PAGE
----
Stress hormone and circulating biomarker profile of apical ballooning syndrome (Takotsubo cardiomyopathy): insights into the clinical significance of B-type natriuretic peptide and troponin levels
- Division of Cardiovascular Diseases and Department of Internal Medicine, Mayo Clinic and Mayo Foundation, Rochester, Minnesota, USA
- Correspondence to Dr Abhiram Prasad, Mayo Clinic, 200 First Street SW, Rochester, MN 55905, USA;
- Accepted 12 May 2009
- Published Online First 24 May 2009
Objective: To evaluate the stress neurohumoral and cardiac biomarker profile of patients with apical ballooning syndrome (ABS).
Methods: Plasma-free metanephrines, B-type natriuretic peptide (BNP), high sensitivity C-reactive protein (hsCRP) and troponin T, as well as 24-hour urine catecholamines, metanephrines and free cortisol were measured in 19 ABS and 10 ST-elevation myocardial infarction (STEMI) patients.
Results: An antecedent stressful event was identified in 15 ABS patients. There were no differences in plasma normetanephrine (median 0.64 (IQ range 0.43–0.97) nmol/l vs 0.53 (0.32–0.77) nmol/l, p = 0.44), metanephrine (0.10 (0.10–0.22) nmol/l vs 0.16 (0.10–0.38) nmol/l, p = 0.29), or cortisol levels (16.0 (7.3–44.0) μg/dl vs 13.0 (10.5–23.5) μg/dl, p = 0.95) between ABS and STEMI patients. The 24-hour urine metanephrines, catecholamines and cortisol levels were normal in the majority of ABS patients. Troponin T levels were lower (0.62 (0.18–0.84) ng/ml vs 3.80 (2.04–6.57) ng/ml, p<0.001), but BNP levels were higher in ABS compared with STEMI (944 (650–2022) pg/ml vs 206 (140–669) pg/ml, p = 0.009). HsCRP was similarly elevated in the two groups (11.0 (5.1–110.8) mg/l and 24.3 (8.1–88.6) mg/l, p = 0.78).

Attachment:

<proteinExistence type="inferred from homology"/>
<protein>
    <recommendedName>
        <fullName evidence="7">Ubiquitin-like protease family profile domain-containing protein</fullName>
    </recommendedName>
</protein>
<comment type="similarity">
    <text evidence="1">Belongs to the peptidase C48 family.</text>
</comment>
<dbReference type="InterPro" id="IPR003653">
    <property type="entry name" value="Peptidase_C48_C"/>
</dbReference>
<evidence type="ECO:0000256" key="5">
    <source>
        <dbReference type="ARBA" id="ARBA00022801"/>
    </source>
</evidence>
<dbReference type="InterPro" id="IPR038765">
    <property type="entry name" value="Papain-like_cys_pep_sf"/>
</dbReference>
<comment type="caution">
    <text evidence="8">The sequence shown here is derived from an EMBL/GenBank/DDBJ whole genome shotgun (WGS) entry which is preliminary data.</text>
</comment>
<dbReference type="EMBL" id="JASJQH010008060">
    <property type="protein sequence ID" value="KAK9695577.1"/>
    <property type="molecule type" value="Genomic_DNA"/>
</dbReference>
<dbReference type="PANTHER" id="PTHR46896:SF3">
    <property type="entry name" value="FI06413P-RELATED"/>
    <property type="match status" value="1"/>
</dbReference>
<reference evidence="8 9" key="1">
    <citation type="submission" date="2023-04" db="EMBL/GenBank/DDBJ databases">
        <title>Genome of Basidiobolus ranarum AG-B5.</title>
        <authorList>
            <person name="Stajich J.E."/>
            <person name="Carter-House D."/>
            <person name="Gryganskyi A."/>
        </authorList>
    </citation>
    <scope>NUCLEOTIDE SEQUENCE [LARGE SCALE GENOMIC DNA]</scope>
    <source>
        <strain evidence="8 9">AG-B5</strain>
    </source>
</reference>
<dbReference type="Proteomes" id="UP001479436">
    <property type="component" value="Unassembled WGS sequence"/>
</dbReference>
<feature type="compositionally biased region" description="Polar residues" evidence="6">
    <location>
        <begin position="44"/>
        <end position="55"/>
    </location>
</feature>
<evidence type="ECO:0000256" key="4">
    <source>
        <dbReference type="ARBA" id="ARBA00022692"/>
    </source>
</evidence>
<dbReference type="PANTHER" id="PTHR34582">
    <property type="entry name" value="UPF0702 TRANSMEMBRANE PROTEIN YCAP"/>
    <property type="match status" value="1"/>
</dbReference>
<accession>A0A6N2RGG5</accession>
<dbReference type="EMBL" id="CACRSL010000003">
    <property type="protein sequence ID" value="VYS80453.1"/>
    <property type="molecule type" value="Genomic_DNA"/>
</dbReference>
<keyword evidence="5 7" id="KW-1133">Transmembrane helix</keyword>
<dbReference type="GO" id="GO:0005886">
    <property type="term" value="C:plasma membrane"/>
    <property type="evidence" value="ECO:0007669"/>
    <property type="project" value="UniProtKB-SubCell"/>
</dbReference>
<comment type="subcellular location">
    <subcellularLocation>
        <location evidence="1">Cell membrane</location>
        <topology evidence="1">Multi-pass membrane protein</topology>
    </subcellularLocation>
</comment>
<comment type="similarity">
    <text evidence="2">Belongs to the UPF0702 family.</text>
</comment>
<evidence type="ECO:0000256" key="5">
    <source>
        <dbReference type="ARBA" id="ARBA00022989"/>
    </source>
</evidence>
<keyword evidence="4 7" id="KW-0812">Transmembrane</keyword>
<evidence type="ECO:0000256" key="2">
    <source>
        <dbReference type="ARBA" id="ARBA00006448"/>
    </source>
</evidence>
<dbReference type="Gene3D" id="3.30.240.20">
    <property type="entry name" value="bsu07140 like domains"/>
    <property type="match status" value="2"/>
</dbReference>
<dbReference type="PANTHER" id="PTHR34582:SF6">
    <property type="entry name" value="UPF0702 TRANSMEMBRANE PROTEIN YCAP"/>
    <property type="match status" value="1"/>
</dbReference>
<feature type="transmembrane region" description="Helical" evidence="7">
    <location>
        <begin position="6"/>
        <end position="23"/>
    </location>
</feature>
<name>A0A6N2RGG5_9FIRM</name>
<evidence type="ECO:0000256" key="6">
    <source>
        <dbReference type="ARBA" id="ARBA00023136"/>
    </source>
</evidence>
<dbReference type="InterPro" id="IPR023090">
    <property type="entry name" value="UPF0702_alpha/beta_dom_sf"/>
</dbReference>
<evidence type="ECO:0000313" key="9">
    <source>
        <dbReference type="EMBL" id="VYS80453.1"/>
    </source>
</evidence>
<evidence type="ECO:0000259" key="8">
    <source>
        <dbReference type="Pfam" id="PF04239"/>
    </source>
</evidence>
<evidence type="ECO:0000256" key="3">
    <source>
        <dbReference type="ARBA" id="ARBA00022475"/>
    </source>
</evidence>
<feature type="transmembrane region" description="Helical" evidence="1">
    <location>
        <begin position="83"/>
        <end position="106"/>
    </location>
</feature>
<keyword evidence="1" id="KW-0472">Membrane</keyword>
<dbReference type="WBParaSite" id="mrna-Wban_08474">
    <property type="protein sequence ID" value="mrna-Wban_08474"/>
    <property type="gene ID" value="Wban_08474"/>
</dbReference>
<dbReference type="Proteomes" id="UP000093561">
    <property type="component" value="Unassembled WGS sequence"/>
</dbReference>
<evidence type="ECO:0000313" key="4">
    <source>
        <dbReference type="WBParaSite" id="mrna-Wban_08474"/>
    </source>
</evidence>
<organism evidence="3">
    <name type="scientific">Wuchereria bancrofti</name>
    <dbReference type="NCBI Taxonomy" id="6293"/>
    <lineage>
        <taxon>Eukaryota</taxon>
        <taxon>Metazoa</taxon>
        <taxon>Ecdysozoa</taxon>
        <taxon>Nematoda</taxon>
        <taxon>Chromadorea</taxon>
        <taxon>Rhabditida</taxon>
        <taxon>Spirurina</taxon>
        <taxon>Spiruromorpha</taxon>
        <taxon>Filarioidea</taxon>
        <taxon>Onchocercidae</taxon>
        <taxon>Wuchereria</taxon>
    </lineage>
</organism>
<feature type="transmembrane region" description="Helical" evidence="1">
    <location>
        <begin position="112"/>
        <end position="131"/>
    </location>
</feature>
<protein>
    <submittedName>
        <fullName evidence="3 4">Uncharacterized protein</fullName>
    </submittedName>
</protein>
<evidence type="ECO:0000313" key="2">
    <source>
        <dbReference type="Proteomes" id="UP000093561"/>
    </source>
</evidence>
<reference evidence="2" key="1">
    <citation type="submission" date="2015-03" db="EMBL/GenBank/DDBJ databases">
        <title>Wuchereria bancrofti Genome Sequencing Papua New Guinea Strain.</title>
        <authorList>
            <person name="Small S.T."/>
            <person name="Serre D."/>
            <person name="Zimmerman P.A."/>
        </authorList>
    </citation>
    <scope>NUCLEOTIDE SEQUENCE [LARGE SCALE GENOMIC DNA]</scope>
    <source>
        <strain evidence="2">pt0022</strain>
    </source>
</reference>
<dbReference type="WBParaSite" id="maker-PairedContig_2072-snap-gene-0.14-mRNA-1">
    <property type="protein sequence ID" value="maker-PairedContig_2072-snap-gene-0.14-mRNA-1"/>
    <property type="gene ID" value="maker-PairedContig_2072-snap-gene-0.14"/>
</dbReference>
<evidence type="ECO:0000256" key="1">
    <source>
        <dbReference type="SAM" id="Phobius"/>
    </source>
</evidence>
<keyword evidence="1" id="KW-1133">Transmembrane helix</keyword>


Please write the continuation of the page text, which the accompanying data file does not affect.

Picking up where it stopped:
Conclusions: Catecholamine and cortisol levels were not elevated in our cohort of ABS, suggesting that routine measurement of these stress hormones is unlikely to be of diagnostic value in practice. In contrast to STEMI, ABS is characterised by a greater elevation in BNP and less myonecrosis.
Competing interests None.